post-off: what do you bring the in-laws-to-be?

JA Ornament

As a group, in-laws are famously difficult to shop for. It seems all I read in these days of holiday gift guides are anecdotes highlighting their fussiness as a demographic and uncanny ability to dislike items purchased for them. Without in-laws of my own, I can’t speak from personal experience, but I have enjoyed offering my services as a consult to friends and those who may or may not be dating my twin sister, and choosing the perfect thing can be a high-stakes maneuver. Glamour offers this list of 10 gifts for in-laws that highlights items that each ring in at less than $100 (and prominently features socks, scarves, slippers and a little Jonathan Adler) but I want to hear from you. What do you bring your in-laws? What has worked, and (eek!) hasn’t? –Sarah C.

From our partners

Surprisingly, my affluent in-laws request every year that I bring them my homemade trail mix when we come for Christmas. In fact this Thanksgiving, they sent the decorative jar, that I brought the trail mix in the first year, home with us so I wouldn’t forget.

I am very fortunate that my in-laws are wonderful and adore me. So, I think anything I bought them would be well received.

I’ve found over the years that clothes, jewelry and kitchen wares have always delighted my mother-in-law and hobby oriented or charitable giving gift always get the most enthusiastic response from my father-in-law.

Erin M

Before they officially became my future in-laws, last year for the holidays I had a wreath made of vineyard grape vines sent to them, from Napa. I like they liked the fact that they had a little bit of California, where we live, in their home in Maine. It is also something that can be displayed year round, and not just a holiday thing. I am not sure how to top it this year, now that they actually are future in-laws.

Christina S.

When I first came home with my now-husband, I wanted to bring his parents a small gift. They are obsessed with all things the state where they live, so I found this really unique basket, shaped like the state, that folds down into a trivet. Sounds odd, but it was perfect for their country home. Inside I filled it with my favorite (not cheap) cookies from a local baker.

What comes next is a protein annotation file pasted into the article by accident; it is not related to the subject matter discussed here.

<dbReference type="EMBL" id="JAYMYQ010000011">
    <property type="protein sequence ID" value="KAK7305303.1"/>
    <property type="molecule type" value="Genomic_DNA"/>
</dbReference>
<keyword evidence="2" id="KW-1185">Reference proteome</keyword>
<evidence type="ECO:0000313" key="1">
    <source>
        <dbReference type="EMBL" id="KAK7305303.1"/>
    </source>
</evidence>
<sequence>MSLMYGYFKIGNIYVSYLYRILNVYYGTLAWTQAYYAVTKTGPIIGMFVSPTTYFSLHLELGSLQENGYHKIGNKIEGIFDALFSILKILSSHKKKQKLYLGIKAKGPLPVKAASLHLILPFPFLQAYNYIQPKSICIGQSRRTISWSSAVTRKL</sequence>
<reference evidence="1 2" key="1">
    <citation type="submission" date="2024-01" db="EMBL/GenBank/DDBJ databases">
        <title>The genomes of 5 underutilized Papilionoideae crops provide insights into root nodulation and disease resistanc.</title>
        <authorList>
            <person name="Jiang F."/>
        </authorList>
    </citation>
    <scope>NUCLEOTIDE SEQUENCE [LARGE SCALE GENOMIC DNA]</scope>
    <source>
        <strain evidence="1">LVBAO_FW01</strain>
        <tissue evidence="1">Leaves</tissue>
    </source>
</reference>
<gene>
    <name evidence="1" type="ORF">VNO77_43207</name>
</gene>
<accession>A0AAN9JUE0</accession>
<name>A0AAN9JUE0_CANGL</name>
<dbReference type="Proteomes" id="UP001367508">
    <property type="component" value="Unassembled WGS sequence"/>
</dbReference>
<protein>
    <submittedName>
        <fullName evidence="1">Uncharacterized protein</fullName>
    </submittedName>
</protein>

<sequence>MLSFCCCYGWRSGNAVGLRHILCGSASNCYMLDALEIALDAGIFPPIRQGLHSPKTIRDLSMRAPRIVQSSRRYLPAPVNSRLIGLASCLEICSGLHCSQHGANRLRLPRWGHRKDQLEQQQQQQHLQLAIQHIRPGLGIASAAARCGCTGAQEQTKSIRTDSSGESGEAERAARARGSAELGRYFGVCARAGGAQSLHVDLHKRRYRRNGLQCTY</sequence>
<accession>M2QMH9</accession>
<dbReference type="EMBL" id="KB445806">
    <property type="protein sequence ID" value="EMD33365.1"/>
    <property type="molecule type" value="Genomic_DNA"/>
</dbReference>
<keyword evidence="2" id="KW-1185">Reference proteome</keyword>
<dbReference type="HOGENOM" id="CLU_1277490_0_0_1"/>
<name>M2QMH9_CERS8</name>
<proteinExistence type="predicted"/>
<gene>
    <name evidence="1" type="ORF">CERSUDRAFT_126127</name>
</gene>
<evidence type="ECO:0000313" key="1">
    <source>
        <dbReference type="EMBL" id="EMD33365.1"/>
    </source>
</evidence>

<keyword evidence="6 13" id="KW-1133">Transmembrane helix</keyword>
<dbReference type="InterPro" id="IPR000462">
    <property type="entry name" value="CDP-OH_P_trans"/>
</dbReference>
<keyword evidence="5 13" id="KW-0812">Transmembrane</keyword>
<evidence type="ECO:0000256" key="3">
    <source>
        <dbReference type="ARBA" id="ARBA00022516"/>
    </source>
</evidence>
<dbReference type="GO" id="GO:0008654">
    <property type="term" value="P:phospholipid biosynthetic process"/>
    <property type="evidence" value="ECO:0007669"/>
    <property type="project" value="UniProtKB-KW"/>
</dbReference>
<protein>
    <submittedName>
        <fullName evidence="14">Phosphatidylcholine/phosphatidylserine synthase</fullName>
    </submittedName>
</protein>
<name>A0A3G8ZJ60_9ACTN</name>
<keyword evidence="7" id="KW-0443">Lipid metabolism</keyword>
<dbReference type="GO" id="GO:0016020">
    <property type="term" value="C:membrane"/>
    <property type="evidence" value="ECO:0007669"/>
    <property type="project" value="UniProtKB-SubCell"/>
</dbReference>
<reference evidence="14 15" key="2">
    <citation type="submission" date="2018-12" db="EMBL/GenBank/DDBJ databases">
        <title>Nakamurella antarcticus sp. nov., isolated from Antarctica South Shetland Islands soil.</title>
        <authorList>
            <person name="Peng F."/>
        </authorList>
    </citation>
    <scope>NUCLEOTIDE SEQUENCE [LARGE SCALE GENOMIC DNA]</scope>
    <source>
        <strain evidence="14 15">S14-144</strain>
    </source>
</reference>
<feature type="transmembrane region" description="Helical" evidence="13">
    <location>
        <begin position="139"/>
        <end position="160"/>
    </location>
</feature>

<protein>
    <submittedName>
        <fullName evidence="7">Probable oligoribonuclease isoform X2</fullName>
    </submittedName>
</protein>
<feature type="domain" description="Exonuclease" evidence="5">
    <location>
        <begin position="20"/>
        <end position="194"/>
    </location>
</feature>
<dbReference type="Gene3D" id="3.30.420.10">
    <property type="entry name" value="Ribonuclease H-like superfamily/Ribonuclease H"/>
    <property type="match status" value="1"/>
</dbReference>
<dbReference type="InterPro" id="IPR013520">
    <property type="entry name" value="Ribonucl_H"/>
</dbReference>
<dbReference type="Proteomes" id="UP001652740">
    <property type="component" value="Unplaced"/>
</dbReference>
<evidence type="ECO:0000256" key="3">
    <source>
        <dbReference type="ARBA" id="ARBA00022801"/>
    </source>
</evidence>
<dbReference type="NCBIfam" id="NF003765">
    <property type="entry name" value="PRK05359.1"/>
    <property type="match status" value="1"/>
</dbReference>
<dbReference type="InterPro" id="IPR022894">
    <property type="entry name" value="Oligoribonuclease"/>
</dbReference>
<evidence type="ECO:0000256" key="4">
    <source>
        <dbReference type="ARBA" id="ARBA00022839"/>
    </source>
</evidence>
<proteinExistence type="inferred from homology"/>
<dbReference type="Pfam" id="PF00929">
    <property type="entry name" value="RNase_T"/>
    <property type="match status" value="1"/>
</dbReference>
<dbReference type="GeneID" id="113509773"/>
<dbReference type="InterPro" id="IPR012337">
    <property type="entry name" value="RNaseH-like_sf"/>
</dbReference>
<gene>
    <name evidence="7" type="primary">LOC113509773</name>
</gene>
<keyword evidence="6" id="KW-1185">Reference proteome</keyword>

When I gave it to them, they put it aside and didn’t say much. At the end of the visit, they handed the cookies back to me in a bag and said they didn’t want to take my “fancy cookies,” and the trivet to this day is shoved in a drawer in their house, never used.

Needless to say, my husband handles the gift purchasing for them now!


Ultra gourmet local chocolates and snazzy wine worked for me. But I only give things people can use, not stuff that can clutter up your house.


My bf and I have been together a long time so I sometimes refer to his parents as my “non-in-laws.” They are the kind of people who manage to look very happy about whatever you might gift them for Christmas–luckily for me. This year I got each of them a gift plus handmade dog hats from Etsy. They have three chihuahuas and like to dress them up for Christmas so I think they will get a kick out of them. I know my cats would definitely NOT welcome hats but dogs are different.

I always go handmade – one year, I did homemade wine glass charms, another year, I brought back handmade Christmas ornaments from a trip to Prague – this year, I made my own ornaments and will also gift them with homemade yummy biscotti and wine. I’m very lucky that I have such amazing, grateful future in-laws who value quality time and good food and drink over anything material.